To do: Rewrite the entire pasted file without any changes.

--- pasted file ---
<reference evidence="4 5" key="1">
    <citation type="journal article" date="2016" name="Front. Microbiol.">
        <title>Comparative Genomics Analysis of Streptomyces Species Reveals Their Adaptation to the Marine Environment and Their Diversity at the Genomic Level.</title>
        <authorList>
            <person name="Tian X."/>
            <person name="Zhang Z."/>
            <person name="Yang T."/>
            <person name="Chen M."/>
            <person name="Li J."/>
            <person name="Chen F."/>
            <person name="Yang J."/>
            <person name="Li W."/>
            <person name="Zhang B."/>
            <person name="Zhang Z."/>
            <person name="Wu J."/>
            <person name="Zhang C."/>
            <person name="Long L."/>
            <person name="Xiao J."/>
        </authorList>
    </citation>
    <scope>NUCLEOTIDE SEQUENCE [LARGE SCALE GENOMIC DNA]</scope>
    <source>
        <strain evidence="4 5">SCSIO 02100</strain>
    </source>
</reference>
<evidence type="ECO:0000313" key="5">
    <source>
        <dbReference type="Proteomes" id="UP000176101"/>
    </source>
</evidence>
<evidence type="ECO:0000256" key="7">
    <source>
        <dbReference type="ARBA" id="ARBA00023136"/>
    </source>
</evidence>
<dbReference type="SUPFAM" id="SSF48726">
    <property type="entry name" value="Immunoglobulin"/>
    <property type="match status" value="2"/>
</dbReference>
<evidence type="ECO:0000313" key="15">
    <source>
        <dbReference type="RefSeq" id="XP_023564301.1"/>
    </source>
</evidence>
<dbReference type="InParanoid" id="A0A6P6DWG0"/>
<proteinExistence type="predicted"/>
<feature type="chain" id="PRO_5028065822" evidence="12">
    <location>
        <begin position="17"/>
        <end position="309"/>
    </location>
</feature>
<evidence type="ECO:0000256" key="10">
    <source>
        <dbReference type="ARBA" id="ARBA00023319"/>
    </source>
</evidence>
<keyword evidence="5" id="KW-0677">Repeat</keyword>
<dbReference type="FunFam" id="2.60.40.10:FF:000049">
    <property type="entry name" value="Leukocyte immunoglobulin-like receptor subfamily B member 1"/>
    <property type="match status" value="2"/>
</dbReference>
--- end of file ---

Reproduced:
<reference evidence="4 5" key="1">
    <citation type="journal article" date="2016" name="Front. Microbiol.">
        <title>Comparative Genomics Analysis of Streptomyces Species Reveals Their Adaptation to the Marine Environment and Their Diversity at the Genomic Level.</title>
        <authorList>
            <person name="Tian X."/>
            <person name="Zhang Z."/>
            <person name="Yang T."/>
            <person name="Chen M."/>
            <person name="Li J."/>
            <person name="Chen F."/>
            <person name="Yang J."/>
            <person name="Li W."/>
            <person name="Zhang B."/>
            <person name="Zhang Z."/>
            <person name="Wu J."/>
            <person name="Zhang C."/>
            <person name="Long L."/>
            <person name="Xiao J."/>
        </authorList>
    </citation>
    <scope>NUCLEOTIDE SEQUENCE [LARGE SCALE GENOMIC DNA]</scope>
    <source>
        <strain evidence="4 5">SCSIO 02100</strain>
    </source>
</reference>
<evidence type="ECO:0000313" key="5">
    <source>
        <dbReference type="Proteomes" id="UP000176101"/>
    </source>
</evidence>
<evidence type="ECO:0000256" key="7">
    <source>
        <dbReference type="ARBA" id="ARBA00023136"/>
    </source>
</evidence>
<dbReference type="SUPFAM" id="SSF48726">
    <property type="entry name" value="Immunoglobulin"/>
    <property type="match status" value="2"/>
</dbReference>
<evidence type="ECO:0000313" key="15">
    <source>
        <dbReference type="RefSeq" id="XP_023564301.1"/>
    </source>
</evidence>
<dbReference type="InParanoid" id="A0A6P6DWG0"/>
<proteinExistence type="predicted"/>
<feature type="chain" id="PRO_5028065822" evidence="12">
    <location>
        <begin position="17"/>
        <end position="309"/>
    </location>
</feature>
<evidence type="ECO:0000256" key="10">
    <source>
        <dbReference type="ARBA" id="ARBA00023319"/>
    </source>
</evidence>
<keyword evidence="5" id="KW-0677">Repeat</keyword>
<dbReference type="FunFam" id="2.60.40.10:FF:000049">
    <property type="entry name" value="Leukocyte immunoglobulin-like receptor subfamily B member 1"/>
    <property type="match status" value="2"/>
</dbReference>